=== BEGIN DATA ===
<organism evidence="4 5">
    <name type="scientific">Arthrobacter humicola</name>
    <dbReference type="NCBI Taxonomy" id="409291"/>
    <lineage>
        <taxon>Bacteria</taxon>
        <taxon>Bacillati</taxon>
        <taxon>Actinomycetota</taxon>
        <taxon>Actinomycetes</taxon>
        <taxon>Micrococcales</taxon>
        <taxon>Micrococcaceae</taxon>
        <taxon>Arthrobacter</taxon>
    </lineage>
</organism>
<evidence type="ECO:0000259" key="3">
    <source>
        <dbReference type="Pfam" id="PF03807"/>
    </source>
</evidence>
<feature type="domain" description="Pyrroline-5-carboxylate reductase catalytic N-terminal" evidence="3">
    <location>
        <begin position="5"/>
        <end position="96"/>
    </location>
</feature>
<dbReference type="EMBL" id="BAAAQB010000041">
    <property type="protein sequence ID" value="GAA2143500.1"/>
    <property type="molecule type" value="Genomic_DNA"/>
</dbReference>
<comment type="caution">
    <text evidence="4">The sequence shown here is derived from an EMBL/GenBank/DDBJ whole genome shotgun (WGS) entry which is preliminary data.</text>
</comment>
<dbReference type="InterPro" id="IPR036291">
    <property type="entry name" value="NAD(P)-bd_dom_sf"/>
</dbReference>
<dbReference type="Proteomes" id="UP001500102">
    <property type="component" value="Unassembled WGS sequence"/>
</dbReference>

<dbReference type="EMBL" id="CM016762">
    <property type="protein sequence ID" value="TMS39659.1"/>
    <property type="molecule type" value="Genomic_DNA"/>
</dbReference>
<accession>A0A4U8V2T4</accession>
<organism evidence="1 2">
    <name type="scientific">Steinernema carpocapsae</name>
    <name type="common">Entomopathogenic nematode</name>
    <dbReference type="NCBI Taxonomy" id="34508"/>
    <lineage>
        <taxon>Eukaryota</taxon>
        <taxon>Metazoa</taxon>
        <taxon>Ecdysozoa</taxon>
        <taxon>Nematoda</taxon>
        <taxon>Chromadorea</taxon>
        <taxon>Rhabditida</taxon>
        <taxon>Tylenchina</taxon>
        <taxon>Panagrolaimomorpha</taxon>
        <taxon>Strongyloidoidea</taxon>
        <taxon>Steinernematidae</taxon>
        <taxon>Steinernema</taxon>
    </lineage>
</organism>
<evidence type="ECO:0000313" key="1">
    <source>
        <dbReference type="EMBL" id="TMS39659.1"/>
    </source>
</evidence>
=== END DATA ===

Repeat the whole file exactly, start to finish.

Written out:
<organism evidence="4 5">
    <name type="scientific">Arthrobacter humicola</name>
    <dbReference type="NCBI Taxonomy" id="409291"/>
    <lineage>
        <taxon>Bacteria</taxon>
        <taxon>Bacillati</taxon>
        <taxon>Actinomycetota</taxon>
        <taxon>Actinomycetes</taxon>
        <taxon>Micrococcales</taxon>
        <taxon>Micrococcaceae</taxon>
        <taxon>Arthrobacter</taxon>
    </lineage>
</organism>
<evidence type="ECO:0000259" key="3">
    <source>
        <dbReference type="Pfam" id="PF03807"/>
    </source>
</evidence>
<feature type="domain" description="Pyrroline-5-carboxylate reductase catalytic N-terminal" evidence="3">
    <location>
        <begin position="5"/>
        <end position="96"/>
    </location>
</feature>
<dbReference type="EMBL" id="BAAAQB010000041">
    <property type="protein sequence ID" value="GAA2143500.1"/>
    <property type="molecule type" value="Genomic_DNA"/>
</dbReference>
<comment type="caution">
    <text evidence="4">The sequence shown here is derived from an EMBL/GenBank/DDBJ whole genome shotgun (WGS) entry which is preliminary data.</text>
</comment>
<dbReference type="InterPro" id="IPR036291">
    <property type="entry name" value="NAD(P)-bd_dom_sf"/>
</dbReference>
<dbReference type="Proteomes" id="UP001500102">
    <property type="component" value="Unassembled WGS sequence"/>
</dbReference>

<dbReference type="EMBL" id="CM016762">
    <property type="protein sequence ID" value="TMS39659.1"/>
    <property type="molecule type" value="Genomic_DNA"/>
</dbReference>
<accession>A0A4U8V2T4</accession>
<organism evidence="1 2">
    <name type="scientific">Steinernema carpocapsae</name>
    <name type="common">Entomopathogenic nematode</name>
    <dbReference type="NCBI Taxonomy" id="34508"/>
    <lineage>
        <taxon>Eukaryota</taxon>
        <taxon>Metazoa</taxon>
        <taxon>Ecdysozoa</taxon>
        <taxon>Nematoda</taxon>
        <taxon>Chromadorea</taxon>
        <taxon>Rhabditida</taxon>
        <taxon>Tylenchina</taxon>
        <taxon>Panagrolaimomorpha</taxon>
        <taxon>Strongyloidoidea</taxon>
        <taxon>Steinernematidae</taxon>
        <taxon>Steinernema</taxon>
    </lineage>
</organism>
<evidence type="ECO:0000313" key="1">
    <source>
        <dbReference type="EMBL" id="TMS39659.1"/>
    </source>
</evidence>